After completing the theoretical framework and reviewing global frameworks on land and forest management, Hala Murad reviewed, in an in-depth and technical discussion, the contradictions between global policy agendas, and domestic policies, in relation to forest management and climate change, and stressed during her review that working within The regional and national framework contributes significantly to filling the gaps at the local level, and encouraging the relevant local authorities to take effective decisions in order to preserve the sustainability of lands and forests, through the participation of local communities of women and youth to be partners in relevant decision making.
During the three days of the workshop, the participants presented a diagnosis, within the scope of their experiences and activities, about the conditions of land and forest management in Jordan and Palestine. The rights of citizens in lands and forests, and mentioned the mechanisms of land division in Palestine and land ownership in the West Bank, the problem of registering newly entered lands (the Tabu project) and the methods practiced by the occupation to pressure the Palestinians to leave their lands, and the use of the military character to facilitate the confiscation of lands, by allocating large areas as reserves normal. The participants from Palestine also noted the absence of much information about the agreements signed between the financiers and the Israeli occupation, and who governs the relationship in the financing process, including, for example, the European Union, which is one of the largest financiers that support investment in Area C. Occupation razing agricultural lands, uprooting trees and demolishing water wells.
While the participants from Jordan explained that the forestry law still has a strong impact on preserving forests, but the advocates of investment are trying to reduce the power of the forestry law in order to reach the forest lands. But we always try to achieve financial and administrative independence for the forest management, and the aim of this is to remove the forestry directorate from the circle of industry, the decision not to succumb to the pressures of other ministries, and therefore if the administration becomes independent or an independent body, no one can influence its decisions, and the government`s desire to preserve Forests are not enough. Therefore, a stronger role for civil society institutions is needed in clarifying the economic and environmental role of forests.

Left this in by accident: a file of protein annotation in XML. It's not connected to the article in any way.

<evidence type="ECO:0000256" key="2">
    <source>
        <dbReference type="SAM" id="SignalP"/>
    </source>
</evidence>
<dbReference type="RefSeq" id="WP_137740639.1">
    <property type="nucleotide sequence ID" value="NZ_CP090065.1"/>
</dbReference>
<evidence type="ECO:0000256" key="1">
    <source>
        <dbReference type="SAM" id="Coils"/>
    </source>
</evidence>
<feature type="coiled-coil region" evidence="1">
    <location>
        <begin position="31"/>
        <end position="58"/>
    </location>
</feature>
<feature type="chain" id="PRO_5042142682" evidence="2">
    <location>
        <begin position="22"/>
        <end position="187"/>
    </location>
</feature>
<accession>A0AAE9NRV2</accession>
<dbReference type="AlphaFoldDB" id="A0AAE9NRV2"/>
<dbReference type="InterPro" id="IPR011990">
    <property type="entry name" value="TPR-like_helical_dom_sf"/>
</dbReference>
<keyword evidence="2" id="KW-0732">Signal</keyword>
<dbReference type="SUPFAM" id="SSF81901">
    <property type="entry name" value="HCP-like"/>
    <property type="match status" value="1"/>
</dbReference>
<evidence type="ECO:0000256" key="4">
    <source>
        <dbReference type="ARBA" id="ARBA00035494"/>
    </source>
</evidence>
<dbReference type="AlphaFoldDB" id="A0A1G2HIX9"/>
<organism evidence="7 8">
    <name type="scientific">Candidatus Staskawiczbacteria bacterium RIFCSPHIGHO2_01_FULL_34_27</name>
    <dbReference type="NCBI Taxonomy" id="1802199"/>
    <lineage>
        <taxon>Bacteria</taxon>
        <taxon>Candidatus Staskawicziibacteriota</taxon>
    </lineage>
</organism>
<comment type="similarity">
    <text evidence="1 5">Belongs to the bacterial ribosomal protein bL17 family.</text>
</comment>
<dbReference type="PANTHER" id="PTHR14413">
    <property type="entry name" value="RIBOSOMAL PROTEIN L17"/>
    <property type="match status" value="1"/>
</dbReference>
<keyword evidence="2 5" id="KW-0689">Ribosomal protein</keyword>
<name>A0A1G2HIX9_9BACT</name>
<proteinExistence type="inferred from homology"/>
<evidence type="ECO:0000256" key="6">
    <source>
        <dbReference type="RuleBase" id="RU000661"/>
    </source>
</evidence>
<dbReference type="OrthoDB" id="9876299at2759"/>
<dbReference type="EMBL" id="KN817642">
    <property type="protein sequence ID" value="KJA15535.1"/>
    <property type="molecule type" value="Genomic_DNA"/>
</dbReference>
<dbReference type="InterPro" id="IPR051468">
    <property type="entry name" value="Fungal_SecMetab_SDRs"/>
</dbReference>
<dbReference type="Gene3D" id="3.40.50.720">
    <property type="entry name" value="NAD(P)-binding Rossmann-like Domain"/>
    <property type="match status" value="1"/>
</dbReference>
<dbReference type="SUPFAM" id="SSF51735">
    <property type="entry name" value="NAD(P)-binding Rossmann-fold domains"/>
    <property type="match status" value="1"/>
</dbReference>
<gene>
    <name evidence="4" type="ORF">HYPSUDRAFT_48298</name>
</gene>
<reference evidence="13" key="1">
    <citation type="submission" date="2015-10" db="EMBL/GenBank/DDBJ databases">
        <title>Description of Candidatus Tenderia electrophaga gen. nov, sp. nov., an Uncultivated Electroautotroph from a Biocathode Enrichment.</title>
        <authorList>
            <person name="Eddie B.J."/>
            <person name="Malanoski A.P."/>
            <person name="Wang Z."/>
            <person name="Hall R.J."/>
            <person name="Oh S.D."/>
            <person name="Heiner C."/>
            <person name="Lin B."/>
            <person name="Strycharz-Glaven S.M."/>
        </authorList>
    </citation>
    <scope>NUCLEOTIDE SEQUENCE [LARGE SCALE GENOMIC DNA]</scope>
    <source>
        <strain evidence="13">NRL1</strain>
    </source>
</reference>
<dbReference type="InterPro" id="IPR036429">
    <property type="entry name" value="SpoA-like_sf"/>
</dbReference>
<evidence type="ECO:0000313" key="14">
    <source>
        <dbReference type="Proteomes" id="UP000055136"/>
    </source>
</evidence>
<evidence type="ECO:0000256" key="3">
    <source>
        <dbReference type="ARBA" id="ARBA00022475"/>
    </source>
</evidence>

The participants emphasized that land use policies (changing the character from one use to another) happen to serve the goals of individual interests without referring to the affected parties, and among these practices is the floating of ownership as a result of unstudied laws and policies, and there are also no public policies or law to determine land uses, and that Moving away from old traditional customs and practices has led to a lack of affiliation with regard to the mismanagement of woodland and forests. They also emphasized that there are general principles that should govern the issue of governance of land and forest management, namely that land is a public good, that land ownership must remain a permanent national ownership that cannot be compromised, and that the concept of private ownership must be replaced by the concept of secure tenure, which is A human right, just as states and governments regulate the management of public lands for the benefit of their people, but they do not own them as property that they dispose of with absolute powers, and that the small secure agricultural holdings of farmers are a basis for food security and a basis for sustainable development, and the rights of small holdings may not be confiscated from food-producing farmers.
At the end of the workshop on the third day, the participants came up with a set of recommendations that included economic, social, political, legislative, technical and academic aspects related to the environmental status of lands and forests and climate change.
Photo: . Source: Dibeen Association for Environmental Development.